A basic prefabricated SMARTFERM features steel fabricated and insulated digesters, requiring a minimal amount of space.  Each digester has a specially designed hatch that provides a gas-tight seal to ensure anaerobic conditions are properly maintained during processing.  The base system also contains a percolate tank (either below ground or above ground), mechanical electrical container, containerized combined heat and power system, package bio-filter, external biogas storage bladder and environmental control device.  Typical on site construction time is 6 to 8 weeks.

Cast-in-Place Concrete Digesters

The cast-in-place (CIP) concrete SMARTFERM digester system combines the SMARTFERM’s modular mechanical and electrical systems design with on-site construction of concrete digesters.  This approach allows for larger scale digesters and systems, while achieving the same benefits of shop fabrication for all of the critical piping, mechanical, electrical, and control systems.  The modular concept also permits flexibility if demand increases, waste composition changes or economic parameters change.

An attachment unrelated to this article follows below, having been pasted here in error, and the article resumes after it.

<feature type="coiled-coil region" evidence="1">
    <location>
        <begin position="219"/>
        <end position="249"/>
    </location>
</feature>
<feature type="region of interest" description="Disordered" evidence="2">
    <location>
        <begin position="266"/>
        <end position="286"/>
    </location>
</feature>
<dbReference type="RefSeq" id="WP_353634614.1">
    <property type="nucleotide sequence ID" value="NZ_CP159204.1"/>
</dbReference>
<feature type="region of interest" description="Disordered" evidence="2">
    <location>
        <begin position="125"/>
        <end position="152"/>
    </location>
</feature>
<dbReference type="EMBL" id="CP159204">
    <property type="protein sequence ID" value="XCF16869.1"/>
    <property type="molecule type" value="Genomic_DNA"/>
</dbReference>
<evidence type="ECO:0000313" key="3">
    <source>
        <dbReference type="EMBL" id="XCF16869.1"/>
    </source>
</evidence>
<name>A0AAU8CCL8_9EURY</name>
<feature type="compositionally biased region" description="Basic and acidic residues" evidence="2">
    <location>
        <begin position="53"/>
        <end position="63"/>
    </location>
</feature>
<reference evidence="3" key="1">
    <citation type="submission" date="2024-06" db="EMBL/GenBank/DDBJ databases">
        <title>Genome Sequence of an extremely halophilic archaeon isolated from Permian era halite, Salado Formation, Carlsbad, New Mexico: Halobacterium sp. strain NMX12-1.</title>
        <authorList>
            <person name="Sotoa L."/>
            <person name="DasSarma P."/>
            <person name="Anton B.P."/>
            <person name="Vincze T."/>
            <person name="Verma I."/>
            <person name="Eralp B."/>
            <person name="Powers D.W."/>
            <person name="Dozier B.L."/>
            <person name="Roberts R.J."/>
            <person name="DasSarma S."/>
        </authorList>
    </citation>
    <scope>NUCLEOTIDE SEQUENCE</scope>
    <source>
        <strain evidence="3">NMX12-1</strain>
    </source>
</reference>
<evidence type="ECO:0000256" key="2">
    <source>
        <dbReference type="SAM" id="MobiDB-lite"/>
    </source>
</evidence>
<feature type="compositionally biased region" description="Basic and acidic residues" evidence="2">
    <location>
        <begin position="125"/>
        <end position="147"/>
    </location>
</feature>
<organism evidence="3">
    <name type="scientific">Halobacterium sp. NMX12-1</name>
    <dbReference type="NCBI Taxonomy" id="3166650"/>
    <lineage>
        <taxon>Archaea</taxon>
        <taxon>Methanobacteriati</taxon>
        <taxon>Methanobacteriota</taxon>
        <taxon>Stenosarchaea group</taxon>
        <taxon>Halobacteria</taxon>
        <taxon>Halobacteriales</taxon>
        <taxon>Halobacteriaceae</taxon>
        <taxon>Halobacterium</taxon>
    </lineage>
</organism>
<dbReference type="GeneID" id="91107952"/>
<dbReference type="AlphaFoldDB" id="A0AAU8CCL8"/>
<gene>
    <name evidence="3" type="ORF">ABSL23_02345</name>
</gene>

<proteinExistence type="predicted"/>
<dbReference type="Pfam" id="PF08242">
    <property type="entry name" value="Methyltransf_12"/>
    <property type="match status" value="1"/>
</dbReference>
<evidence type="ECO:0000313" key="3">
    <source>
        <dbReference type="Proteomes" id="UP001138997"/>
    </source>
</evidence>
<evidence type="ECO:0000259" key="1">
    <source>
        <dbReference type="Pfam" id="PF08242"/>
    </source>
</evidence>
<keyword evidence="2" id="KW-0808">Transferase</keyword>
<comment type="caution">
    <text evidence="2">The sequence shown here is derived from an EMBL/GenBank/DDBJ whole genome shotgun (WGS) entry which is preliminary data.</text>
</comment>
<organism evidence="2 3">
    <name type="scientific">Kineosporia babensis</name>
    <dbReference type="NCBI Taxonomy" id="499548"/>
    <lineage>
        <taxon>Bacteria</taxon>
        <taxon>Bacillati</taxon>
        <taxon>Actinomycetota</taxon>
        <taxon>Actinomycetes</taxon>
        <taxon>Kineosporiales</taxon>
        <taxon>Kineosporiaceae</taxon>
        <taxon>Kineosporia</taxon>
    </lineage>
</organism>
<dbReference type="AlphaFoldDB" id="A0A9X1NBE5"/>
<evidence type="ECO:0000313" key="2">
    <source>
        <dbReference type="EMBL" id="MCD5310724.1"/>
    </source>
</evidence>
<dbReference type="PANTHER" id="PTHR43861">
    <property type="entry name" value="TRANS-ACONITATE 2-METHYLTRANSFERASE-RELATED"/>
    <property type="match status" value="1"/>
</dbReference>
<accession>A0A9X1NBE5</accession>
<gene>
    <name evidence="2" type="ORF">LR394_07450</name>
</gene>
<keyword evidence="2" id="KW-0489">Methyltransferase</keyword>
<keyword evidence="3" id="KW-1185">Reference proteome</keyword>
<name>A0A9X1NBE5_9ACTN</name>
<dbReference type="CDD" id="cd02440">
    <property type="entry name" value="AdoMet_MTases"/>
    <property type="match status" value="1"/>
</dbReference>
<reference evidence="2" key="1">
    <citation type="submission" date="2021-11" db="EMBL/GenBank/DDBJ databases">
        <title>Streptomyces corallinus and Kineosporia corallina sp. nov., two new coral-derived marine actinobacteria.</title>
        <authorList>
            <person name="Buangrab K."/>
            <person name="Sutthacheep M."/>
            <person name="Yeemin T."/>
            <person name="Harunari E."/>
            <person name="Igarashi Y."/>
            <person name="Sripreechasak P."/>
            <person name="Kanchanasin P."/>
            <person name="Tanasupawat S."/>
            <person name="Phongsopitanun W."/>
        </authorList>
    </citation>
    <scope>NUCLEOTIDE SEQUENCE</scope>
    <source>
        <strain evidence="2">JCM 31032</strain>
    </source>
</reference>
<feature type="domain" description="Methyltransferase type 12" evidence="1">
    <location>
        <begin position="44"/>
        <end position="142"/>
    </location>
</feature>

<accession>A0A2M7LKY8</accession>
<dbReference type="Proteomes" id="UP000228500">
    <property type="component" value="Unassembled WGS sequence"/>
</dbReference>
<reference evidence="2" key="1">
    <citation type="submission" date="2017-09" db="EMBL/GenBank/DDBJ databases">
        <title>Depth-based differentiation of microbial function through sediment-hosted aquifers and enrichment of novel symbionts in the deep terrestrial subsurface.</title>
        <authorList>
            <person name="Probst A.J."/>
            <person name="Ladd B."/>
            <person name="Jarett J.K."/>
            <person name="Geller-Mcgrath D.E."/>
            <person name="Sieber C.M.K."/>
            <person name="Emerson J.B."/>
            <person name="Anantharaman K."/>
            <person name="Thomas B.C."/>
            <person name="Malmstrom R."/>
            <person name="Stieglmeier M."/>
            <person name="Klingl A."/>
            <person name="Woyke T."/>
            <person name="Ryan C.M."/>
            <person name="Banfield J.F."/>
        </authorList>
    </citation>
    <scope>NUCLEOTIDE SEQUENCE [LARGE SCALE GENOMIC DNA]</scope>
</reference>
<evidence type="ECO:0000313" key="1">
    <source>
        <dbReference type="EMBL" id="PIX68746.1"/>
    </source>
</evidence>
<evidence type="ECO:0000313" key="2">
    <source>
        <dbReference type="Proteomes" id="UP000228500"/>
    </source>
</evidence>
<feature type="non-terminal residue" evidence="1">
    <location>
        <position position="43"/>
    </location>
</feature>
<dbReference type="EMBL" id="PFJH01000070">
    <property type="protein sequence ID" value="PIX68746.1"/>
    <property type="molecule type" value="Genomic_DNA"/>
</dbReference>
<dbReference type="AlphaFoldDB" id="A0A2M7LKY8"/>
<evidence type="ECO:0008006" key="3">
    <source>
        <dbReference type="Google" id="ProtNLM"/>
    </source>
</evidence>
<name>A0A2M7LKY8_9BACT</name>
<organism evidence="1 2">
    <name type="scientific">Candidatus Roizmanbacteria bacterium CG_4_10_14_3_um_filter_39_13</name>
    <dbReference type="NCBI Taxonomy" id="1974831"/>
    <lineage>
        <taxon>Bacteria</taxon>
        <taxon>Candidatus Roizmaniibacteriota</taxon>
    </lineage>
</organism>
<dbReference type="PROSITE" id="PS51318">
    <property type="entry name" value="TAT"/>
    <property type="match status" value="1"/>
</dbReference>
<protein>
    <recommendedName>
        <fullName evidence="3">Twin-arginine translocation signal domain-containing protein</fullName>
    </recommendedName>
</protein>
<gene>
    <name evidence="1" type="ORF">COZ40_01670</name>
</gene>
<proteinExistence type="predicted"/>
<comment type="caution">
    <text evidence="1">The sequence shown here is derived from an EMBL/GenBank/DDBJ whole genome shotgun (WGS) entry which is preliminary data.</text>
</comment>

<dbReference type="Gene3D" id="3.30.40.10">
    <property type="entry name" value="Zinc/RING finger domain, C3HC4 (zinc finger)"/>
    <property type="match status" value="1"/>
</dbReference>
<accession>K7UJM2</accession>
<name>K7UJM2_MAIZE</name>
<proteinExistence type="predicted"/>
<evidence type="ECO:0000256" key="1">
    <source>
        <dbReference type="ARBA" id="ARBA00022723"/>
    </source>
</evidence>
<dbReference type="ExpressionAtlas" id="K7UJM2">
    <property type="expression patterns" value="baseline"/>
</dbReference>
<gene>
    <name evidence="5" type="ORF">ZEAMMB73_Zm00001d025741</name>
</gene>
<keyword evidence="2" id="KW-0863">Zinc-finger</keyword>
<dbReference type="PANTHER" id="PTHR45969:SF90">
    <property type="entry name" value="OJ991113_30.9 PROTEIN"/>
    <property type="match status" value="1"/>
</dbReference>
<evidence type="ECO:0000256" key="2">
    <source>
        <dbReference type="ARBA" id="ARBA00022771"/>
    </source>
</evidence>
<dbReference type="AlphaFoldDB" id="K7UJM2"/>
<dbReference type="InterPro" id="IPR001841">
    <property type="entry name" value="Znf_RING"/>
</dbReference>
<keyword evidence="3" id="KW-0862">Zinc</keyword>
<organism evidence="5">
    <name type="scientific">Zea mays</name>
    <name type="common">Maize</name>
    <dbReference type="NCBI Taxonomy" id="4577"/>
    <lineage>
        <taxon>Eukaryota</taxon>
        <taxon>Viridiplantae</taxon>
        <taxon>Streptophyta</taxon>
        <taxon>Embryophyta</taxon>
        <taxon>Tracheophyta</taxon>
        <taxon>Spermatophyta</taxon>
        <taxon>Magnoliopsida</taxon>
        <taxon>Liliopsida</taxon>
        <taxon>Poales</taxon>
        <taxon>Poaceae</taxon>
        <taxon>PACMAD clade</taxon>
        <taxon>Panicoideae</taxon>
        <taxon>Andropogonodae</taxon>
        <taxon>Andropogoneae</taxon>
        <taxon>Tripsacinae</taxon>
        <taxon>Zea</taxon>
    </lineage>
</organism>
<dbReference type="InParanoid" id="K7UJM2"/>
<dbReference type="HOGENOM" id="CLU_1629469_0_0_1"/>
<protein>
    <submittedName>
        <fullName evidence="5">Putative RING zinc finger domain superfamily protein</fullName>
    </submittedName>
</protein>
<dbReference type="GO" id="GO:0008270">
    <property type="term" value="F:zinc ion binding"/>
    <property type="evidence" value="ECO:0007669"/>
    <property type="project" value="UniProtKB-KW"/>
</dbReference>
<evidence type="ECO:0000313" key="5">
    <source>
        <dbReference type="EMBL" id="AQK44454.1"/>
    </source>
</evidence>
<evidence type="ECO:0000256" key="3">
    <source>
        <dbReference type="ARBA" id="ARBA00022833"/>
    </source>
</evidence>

ZWE’s patented SMARTFERM dry anaerobic digestion technology contains unique features that make it the most cost-effective and productive AD system available for organics processing:

  • Moisture addition and removal not required. Dry solids can be in excess of 50% of the organic waste input.
  • The 21-day batch average cycle time is up to 25% more productive than other dry systems.
  • Digesters are biologically self-heated through the air system and re-circulation of the liquid percolate through the material, effectively minimizing energy usage.
  • The liquid percolate contains the necessary biological constituents and proper pH balance to negate the use of previously digested material (re-circulation) needed to start subsequent batches.
  • Plants require a smaller footprint than traditional systems, creating opportunities for urban applications and lowering infrastructure and operating costs.
  • Thermophilic mode of operation improves biogas production and downstream renewable energy applications.
  • Odor is controlled through the injection of oxygen into the digester at the end of the process.  This strips odors (primarily hydrogen sulfide) and yields a superior product.  Exhaust air produced from the shutdown process is oxidized in a biofilter for further odor mitigation.
  • In the thermophilic mode of operation, the resulting digestate is free of pathogens (e.g., salmonella) and considered a compost product per the US EPA’s Process to Further Reduce Pathogen’s (PFRP) sanitation requirements.